Business school focuses on the arts
Michelle Constant, CEO of Business and Arts South Africa (BASA), delivered a vibrant, yet hard-hitting address that challenged the audience to change mind-sets in terms of investment in the arts at this week’s Rhodes Investec Business School (RIBS) Business Forum.
Creativity, in Constant’s opinion, is a critical skill needed by all job sectors, as are good communication skills. “Creativity is a major driver of socio-economic development.” She therefore urged Business Schools to look into partnerships with the arts to promote this.
BASA is a Section 21, not-for-profit company that researches, supports and lobbies business investment in the arts in South Africa. They service 160 corporate members and try to set up equitable partnerships that meet the needs of all the parties concerned.
Constant stressed the need for new measurements to be introduced that take into account both quantitative and qualitative impact, as benefits from the arts are often less quantifiable than those from other areas such as sport. She said the challenge was to find ways to increase the economic value of the arts as well as to show that the arts are an integral part of society, not something apart.
In response to a comment from an audience member, who pointed out that South Africa has many pressing issues that take centre stage, e.g. HIV/AIDS, unemployment, poverty, etc, Constant said people had to realise that, “Creativity is a major driver of socio-economic development”.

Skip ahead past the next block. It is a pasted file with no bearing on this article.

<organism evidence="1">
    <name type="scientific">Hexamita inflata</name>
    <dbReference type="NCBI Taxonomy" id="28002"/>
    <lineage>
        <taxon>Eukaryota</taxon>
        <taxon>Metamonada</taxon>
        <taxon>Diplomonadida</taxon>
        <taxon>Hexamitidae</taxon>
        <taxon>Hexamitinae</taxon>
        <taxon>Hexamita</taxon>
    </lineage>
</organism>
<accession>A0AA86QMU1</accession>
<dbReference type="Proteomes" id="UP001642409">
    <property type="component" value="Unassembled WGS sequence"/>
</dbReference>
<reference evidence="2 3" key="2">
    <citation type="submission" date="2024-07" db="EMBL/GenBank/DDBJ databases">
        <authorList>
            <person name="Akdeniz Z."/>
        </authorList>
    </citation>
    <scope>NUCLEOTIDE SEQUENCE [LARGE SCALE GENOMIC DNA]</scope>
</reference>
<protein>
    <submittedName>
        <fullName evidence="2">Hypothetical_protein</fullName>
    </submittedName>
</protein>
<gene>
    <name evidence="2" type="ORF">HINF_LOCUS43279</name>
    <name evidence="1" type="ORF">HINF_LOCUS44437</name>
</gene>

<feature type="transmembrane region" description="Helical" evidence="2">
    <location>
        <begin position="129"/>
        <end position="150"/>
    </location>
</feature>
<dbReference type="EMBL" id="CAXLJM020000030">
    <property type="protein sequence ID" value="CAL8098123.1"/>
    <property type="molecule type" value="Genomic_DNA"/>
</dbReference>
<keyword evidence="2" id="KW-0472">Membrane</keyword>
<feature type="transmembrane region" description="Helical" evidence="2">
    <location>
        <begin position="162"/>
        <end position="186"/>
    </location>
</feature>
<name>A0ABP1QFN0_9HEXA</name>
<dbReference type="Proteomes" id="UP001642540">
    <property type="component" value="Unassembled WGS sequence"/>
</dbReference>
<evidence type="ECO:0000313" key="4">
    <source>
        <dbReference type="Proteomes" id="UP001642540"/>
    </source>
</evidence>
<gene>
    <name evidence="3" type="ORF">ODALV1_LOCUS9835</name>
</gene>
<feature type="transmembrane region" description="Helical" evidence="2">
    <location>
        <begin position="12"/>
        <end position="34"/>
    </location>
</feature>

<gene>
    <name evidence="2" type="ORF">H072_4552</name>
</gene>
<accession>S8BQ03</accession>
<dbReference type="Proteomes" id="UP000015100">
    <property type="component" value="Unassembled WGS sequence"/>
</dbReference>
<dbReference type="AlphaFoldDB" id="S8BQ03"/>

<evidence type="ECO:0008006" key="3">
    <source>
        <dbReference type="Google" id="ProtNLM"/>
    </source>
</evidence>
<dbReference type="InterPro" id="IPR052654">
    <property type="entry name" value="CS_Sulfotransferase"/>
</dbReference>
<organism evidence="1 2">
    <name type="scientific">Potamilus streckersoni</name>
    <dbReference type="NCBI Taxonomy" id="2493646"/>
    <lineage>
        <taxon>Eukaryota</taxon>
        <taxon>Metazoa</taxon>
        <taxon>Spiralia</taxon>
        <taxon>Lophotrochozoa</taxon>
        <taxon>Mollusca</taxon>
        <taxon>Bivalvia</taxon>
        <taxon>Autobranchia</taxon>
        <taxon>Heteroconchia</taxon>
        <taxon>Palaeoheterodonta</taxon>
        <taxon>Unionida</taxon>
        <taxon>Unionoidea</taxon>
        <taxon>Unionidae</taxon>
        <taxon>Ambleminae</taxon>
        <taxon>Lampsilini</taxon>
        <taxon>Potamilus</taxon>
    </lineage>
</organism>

BMW were cited as a good example of how a relationship between business and the arts can be mutually beneficial. The company recently held two art exhibitions on the floor of their showroom in Johannesburg and then treated potential clients to a breakfast, massage and a tour of the showroom. Their car sales grew exponentially and more paintings were also sold. It became a win-win situation.
Constant referred to a new book by Stuart Theobold entitled “Sport vs Art”, but said the two need not necessarily be mutually exclusive or in competition with each other. There are even instances of sport supporting art, e.g. the advertising of theatre productions at the “Shark Tank” (ABSA Rugby Stadium in Durban).
Another strategy would be to recruit students from the arts into the MBA course and not just those from commerce. “It would make for a society of Renaissance citizens,” she said.
Also on the BASA agenda is a drive to promote the concept of philanthropy in South Africa, something they feel is currently lacking in this country. They have introduced a new award this year, entitled “Champion of the Arts”, in the hope of encouraging executives to support the arts and be acknowledged for it.
The bottom line seems to be that those involved in the arts need to think of new and creative ways (and for artists that shouldn’t be too difficult!) to establish partnerships and prove return on investment. In Constant’s words: “We need to become arts activists.” In a city that hosts the National Arts Festival, that seems appropriate.